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Illumina CEO Backs Sequencing for NIPT; Array Revenues Down 2 Percent in Q3

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NEW YORK (GenomeWeb) – Despite a recent study that suggested array-based non-invasive prenatal testing may be an effective alternative to next-generation sequencing-based tests, Illumina appears unconcerned that its customers will switch platforms.

Illumina's NIPT business is based on its sequencing technologies and has been a fast growing part of its business. The firm said this week that its NIPT sales were a key driver behind its service revenues climbing around 70 percent year over year for the third quarter, and CEO Jay Flatley noted on a conference call that Illumina saw 70 percent sequential growth in NIPT samples accessioned.

Illumina has signed up several partners to use its sequencing technology in developing non-invasive prenatal tests, and many competitors in the space, including Sequenom and Natera, base their tests on sequencing as well. But one competitor already selling a sequencing-based NIPT, Ariosa Diagnostics, recently published a paper that demonstrated the utility of array-based NIPT, which has some questioning if arrays can take a bite out of the market.

As reported by BioArray News last month, Ariosa used custom Affymetrix GeneChips on cell-free DNA obtained from 878 women in the study, and found that the array-based approach generated more consistent data in a shorter period of time and at a lower cost than its sequencing-based assay.

Ariosa had launched its Harmony NIPT, which is based on Illumina sequencing, in 2012. But based on the results of its recent study, the firm may be weighing a potential migration of its assay to the array format.

"Microarrays are faster and cheaper than sequencing, and the data quality is better," Ariosa CEO Ken Song said of the study's results. "The data speaks for itself."

But Ariosa's study appears to have had little effect on Illumina's thinking. Asked during the Q&A portion of the firm's third quarter conference call whether Illumina sees a risk of others switching to arrays for NIPT, Flatley replied, "We have done a very close evaluation of how well you can run NIPT on arrays, and we are convinced that you can't achieve the same quality with arrays that you can get on sequencing. That particular customer that switched over was a very minor revenue customer for us, so we don't think it will have any significant impact on our overall revenue forecast."

Flatley further noted Illumina's partnership with Berry Genomics, under which the Chinese genetic testing firm is seeking Chinese Food and Drug Administration approval to run its Bambni non-invasive prenatal test on Illumina's NextSeq 500 platform. He said that partnership "continues to progress well, and we expect the CFDA to approve Berry's submission in the coming quarters."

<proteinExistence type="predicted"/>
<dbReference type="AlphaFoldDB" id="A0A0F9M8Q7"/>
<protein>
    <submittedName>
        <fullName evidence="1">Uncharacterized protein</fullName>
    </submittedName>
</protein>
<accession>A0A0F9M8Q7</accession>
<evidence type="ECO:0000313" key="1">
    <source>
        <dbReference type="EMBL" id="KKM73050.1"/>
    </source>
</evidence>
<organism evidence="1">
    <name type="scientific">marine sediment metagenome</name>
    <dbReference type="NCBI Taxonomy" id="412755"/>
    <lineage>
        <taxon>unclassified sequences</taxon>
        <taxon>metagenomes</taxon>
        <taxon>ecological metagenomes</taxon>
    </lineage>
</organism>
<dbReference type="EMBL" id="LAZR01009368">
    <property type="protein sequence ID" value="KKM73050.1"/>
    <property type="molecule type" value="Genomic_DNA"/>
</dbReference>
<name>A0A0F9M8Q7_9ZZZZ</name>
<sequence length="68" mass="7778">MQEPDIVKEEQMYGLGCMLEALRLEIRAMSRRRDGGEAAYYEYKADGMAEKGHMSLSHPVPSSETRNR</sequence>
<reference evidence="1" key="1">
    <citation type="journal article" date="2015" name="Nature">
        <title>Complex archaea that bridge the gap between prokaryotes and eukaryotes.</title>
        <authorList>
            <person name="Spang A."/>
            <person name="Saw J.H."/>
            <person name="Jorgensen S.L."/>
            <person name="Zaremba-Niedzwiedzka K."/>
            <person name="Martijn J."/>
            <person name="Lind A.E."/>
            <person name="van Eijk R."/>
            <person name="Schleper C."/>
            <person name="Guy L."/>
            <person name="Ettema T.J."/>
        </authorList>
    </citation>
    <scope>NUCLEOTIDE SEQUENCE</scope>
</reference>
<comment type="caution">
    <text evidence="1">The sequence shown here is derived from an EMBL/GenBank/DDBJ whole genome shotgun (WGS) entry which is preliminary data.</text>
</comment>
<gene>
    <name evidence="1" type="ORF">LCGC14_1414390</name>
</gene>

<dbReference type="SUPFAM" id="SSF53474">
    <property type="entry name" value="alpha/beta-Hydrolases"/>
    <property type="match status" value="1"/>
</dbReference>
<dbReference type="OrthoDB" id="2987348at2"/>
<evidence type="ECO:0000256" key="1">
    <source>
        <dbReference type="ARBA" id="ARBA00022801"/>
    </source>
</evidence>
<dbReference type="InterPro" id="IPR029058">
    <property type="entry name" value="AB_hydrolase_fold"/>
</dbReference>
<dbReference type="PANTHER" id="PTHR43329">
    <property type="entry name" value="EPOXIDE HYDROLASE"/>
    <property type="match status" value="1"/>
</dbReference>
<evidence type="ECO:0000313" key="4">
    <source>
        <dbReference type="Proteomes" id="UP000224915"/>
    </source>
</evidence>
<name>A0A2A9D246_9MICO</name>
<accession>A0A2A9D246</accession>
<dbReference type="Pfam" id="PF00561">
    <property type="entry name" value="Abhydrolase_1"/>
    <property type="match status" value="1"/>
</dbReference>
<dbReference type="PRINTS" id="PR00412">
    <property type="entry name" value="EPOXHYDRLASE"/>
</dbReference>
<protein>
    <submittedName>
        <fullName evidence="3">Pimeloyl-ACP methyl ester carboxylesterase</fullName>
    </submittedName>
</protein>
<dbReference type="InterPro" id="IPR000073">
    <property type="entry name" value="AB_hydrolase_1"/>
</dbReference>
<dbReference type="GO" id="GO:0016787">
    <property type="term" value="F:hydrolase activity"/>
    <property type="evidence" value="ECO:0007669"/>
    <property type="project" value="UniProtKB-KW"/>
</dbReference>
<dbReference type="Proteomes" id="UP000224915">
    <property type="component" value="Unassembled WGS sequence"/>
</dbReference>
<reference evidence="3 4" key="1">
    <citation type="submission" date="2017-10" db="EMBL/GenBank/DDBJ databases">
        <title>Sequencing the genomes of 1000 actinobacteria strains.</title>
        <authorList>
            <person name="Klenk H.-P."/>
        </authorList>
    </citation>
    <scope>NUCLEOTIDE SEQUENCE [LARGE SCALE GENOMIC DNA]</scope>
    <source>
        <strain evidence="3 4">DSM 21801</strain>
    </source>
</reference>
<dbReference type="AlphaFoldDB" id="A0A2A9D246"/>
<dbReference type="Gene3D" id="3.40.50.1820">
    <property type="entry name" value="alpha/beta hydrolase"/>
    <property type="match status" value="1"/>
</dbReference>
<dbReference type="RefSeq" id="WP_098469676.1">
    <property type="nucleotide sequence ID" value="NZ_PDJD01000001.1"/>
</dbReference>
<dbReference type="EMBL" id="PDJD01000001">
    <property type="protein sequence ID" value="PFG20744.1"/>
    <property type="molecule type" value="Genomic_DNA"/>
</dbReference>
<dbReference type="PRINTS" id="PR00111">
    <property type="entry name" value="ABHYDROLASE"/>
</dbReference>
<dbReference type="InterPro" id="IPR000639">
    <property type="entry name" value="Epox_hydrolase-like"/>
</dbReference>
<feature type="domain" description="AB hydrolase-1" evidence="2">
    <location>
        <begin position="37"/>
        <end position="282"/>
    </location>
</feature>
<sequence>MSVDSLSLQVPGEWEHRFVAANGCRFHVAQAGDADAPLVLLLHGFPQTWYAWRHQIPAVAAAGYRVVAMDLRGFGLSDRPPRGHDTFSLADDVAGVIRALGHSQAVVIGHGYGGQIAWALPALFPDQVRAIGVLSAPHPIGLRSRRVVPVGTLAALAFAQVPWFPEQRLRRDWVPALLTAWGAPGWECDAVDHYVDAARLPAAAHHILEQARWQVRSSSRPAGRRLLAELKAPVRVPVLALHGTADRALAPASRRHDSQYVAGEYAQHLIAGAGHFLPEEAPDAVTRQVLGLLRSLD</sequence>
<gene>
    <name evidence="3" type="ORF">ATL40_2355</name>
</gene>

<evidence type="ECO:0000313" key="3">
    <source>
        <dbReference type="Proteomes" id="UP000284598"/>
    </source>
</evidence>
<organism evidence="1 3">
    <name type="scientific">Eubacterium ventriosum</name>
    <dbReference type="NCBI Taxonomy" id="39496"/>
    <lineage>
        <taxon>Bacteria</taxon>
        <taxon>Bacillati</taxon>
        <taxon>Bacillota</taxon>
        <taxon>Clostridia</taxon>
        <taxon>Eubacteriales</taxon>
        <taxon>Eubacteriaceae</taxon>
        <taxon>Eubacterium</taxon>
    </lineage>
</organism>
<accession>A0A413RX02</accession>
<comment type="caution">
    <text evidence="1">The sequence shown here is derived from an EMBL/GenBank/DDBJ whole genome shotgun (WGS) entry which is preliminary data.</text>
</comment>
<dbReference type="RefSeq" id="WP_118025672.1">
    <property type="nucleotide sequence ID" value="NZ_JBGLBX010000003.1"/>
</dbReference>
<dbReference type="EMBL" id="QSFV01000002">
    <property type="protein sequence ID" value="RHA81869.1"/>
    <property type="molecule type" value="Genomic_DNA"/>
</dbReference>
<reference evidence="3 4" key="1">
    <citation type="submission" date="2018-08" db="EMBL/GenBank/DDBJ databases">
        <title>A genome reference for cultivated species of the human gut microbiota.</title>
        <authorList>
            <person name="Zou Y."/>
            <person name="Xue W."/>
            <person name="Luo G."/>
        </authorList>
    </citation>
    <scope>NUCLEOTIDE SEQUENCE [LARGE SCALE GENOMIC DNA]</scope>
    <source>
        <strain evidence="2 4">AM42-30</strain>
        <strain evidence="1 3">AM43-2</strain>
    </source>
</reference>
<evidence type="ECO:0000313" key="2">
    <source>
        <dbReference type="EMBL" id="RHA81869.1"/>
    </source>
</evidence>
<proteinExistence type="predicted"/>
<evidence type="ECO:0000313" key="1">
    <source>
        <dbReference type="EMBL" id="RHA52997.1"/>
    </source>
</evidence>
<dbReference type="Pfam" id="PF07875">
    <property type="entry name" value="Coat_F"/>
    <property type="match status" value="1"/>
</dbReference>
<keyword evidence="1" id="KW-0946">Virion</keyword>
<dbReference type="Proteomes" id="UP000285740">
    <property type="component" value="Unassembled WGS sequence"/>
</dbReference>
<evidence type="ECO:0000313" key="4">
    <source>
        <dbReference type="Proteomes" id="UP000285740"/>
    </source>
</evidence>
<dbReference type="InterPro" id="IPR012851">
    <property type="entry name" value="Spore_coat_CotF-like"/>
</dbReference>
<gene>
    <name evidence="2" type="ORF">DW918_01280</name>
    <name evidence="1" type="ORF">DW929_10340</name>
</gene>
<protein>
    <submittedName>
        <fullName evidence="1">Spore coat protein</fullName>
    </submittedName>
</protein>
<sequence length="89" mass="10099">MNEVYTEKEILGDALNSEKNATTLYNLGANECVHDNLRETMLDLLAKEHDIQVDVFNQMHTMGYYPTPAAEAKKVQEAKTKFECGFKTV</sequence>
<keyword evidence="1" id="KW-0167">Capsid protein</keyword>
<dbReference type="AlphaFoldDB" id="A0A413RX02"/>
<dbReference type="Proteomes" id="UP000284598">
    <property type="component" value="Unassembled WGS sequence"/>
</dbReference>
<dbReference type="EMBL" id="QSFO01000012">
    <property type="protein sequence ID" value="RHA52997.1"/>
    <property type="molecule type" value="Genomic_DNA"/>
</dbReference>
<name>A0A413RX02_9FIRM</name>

Array sales slip

Illumina reported that its third quarter microarray revenue was down 2 percent year over year to around $70.3 million, but Flatley said on the call that those sales were above the firm's forecast.

Strength in genotyping services and IVF applications were offset by a decline in the firm's Infinium genotyping sales, Flatley noted. "Importantly, the Infinium business declined less than in prior quarters due to demand from agriculture customers purchasing our iSelect and our bovine arrays," he added.

During the quarter, array sales to ag customers grew 26 percent year over year, he noted, adding, "We continue to project strong interest from this segment."

Flatley also noted that Illumina's array business had won two biobanking and two large consortia deals, "which have improved our outlook for this market over the next year."

"The biobanking business is going to have some resurgence over the next couple of years," he said. "They tend to be projects of reasonably big sizes, tens of thousands to upwards of 100,000 samples. Having said that, the projects tend to use arrays of relatively low complexity, so the price per array continues to fall in the marketplace, [and] that offsets the number of samples by lower pricing."

The firm still anticipates array sales will decline in the mid-teens in the fourth quarter, due to a difficult quarterly comparison, and resulting in a lower to mid-single-digit decline for the full year. "Beyond 2014, we're projecting the array business to be approximately flat," said Flatley.

Overall, Illumina's Q3 revenues increased 35 percent year over year to $480.6 million, driven by its sequencing instruments and consumables. It posted a profit of $93.5 million, or $.63 per share, for the quarter.


For a detailed report on Illumina's Q3 financials, please see this article published by GenomeWeb Daily News.

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